- Consider that in between Batman's shit got incredibly worse, at first rumours of the Batman kept criminals off the streets but then they returned in droves like the Jokers and T's these were just gangs and they were murderous! Bruce was the Dark Knight because he brought Justice to the dark of Gothams streets, Terry was the Tommorow Knight because he brought the light back to Gotham, the city was a dystopia and he saved it, it's like the opening text crawl says "Apathy, Greed, Corruption, Hope."
- Secondly was for the Justice League, a 'Batman' will always be needed in the JLA to supply it with integrity and keep it grounded on earth so they don't get big headed, there are things only "Batman could do". Finally, you can never defeat crime forever, Waller knew that, but she also knew that without a Batman no one would do anything for Gotham City, think about it before Terry took up the cape who was dealing with the crime? Just the police; there were no capes.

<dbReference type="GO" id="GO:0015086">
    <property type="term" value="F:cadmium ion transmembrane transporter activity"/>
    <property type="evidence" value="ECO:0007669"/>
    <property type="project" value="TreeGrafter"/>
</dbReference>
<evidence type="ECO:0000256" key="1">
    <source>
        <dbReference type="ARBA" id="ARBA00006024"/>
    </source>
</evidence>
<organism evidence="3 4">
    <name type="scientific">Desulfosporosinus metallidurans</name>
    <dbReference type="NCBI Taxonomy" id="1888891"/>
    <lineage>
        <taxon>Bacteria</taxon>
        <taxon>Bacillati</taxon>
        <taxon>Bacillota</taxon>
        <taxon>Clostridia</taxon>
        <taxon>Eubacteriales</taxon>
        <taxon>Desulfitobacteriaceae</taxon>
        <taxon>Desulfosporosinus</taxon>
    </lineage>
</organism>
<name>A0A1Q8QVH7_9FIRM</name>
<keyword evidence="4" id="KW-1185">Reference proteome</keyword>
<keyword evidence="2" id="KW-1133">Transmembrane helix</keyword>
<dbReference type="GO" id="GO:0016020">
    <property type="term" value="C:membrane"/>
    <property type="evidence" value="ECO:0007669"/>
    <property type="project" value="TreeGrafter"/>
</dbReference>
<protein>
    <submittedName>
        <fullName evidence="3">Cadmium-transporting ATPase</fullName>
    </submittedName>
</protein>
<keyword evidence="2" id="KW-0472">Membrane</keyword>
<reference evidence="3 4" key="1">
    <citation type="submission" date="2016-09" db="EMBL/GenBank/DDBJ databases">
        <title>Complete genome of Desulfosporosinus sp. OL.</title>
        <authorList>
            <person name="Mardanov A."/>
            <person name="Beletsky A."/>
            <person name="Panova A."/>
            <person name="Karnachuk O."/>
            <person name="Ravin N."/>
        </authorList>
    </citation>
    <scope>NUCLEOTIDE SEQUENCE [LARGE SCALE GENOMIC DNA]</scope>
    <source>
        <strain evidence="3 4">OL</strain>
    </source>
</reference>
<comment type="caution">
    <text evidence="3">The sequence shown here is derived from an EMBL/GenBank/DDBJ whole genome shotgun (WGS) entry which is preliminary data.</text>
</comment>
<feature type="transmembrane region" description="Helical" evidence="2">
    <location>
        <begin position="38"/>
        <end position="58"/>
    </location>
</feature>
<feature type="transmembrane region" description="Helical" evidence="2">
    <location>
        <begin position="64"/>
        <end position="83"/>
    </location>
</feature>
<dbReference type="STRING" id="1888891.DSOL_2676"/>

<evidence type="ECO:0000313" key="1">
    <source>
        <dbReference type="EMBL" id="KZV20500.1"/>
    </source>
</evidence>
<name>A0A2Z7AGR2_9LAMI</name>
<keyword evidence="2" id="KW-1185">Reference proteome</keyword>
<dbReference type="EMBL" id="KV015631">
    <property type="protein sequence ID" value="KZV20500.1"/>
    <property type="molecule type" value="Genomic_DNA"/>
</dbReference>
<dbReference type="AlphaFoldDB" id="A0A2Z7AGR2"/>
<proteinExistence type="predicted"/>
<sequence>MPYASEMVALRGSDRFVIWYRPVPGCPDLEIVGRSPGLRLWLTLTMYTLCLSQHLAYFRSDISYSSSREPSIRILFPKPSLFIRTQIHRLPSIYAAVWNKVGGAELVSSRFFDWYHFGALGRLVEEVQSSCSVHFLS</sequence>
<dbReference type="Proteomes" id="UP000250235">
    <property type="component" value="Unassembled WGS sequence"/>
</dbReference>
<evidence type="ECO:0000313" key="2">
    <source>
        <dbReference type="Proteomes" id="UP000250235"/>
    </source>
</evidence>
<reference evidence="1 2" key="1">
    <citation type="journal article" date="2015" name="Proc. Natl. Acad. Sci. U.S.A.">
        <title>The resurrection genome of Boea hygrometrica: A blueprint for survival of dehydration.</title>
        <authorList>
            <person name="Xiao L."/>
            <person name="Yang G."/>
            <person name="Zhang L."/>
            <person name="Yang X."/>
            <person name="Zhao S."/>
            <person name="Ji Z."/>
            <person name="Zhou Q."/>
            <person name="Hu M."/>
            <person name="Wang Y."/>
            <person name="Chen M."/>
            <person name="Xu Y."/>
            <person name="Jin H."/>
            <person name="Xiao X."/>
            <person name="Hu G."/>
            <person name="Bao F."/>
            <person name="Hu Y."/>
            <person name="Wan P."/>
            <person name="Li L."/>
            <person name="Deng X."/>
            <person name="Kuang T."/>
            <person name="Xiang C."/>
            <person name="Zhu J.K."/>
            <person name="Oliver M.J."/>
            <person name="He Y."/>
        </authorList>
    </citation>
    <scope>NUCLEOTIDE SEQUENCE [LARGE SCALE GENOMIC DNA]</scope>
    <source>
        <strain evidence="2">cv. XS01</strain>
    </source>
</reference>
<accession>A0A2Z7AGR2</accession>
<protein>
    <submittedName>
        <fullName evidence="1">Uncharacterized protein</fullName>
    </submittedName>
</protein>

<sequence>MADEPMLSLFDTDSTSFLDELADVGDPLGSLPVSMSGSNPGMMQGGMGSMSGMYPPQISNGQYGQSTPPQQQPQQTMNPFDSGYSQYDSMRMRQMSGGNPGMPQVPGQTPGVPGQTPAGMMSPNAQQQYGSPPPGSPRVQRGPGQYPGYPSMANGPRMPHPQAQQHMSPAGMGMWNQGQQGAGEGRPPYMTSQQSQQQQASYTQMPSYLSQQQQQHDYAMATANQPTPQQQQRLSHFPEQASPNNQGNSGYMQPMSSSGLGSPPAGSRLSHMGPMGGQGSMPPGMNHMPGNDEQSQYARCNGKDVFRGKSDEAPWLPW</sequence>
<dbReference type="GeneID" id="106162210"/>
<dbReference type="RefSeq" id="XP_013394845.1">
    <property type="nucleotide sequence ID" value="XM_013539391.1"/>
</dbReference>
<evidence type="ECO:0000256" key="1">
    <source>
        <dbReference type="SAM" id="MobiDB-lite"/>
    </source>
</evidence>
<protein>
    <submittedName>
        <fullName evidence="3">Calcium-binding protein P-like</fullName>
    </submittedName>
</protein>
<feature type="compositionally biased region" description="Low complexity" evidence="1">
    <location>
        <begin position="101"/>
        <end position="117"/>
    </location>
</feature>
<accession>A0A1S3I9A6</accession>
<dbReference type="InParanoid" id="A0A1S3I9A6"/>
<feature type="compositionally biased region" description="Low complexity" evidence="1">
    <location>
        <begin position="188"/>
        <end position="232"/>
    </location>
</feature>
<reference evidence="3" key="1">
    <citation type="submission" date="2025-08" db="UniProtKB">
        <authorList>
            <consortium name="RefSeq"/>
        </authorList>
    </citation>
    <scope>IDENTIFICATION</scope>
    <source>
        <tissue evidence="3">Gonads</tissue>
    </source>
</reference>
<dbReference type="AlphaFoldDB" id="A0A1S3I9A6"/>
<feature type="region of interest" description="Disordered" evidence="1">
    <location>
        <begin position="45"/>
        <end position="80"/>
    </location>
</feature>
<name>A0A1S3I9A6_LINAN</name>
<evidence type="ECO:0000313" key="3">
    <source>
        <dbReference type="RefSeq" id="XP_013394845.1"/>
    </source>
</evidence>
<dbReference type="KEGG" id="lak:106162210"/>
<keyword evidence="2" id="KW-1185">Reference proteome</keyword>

- And crime was somewhat bad people like Powers were going around uncontested, the Jokerz were becoming a big issue, and all the of the weird future crime.
- Cadmus wasn't trying to create another Batman. Waller was trying to create a new Batman. Cadmus was trying to create weapons powerful enough to defeat the Justice League, should they ever turn against the US like the Justice Lords did on their Earth. As poorly as they are protrayed in the show, I don't think it's a bad idea to have a back up plan for either the Justice League turning against you or worse. Something sufficiently powerful to defeat the Justice League arriving and you being stuck with absolutely nothing you can do.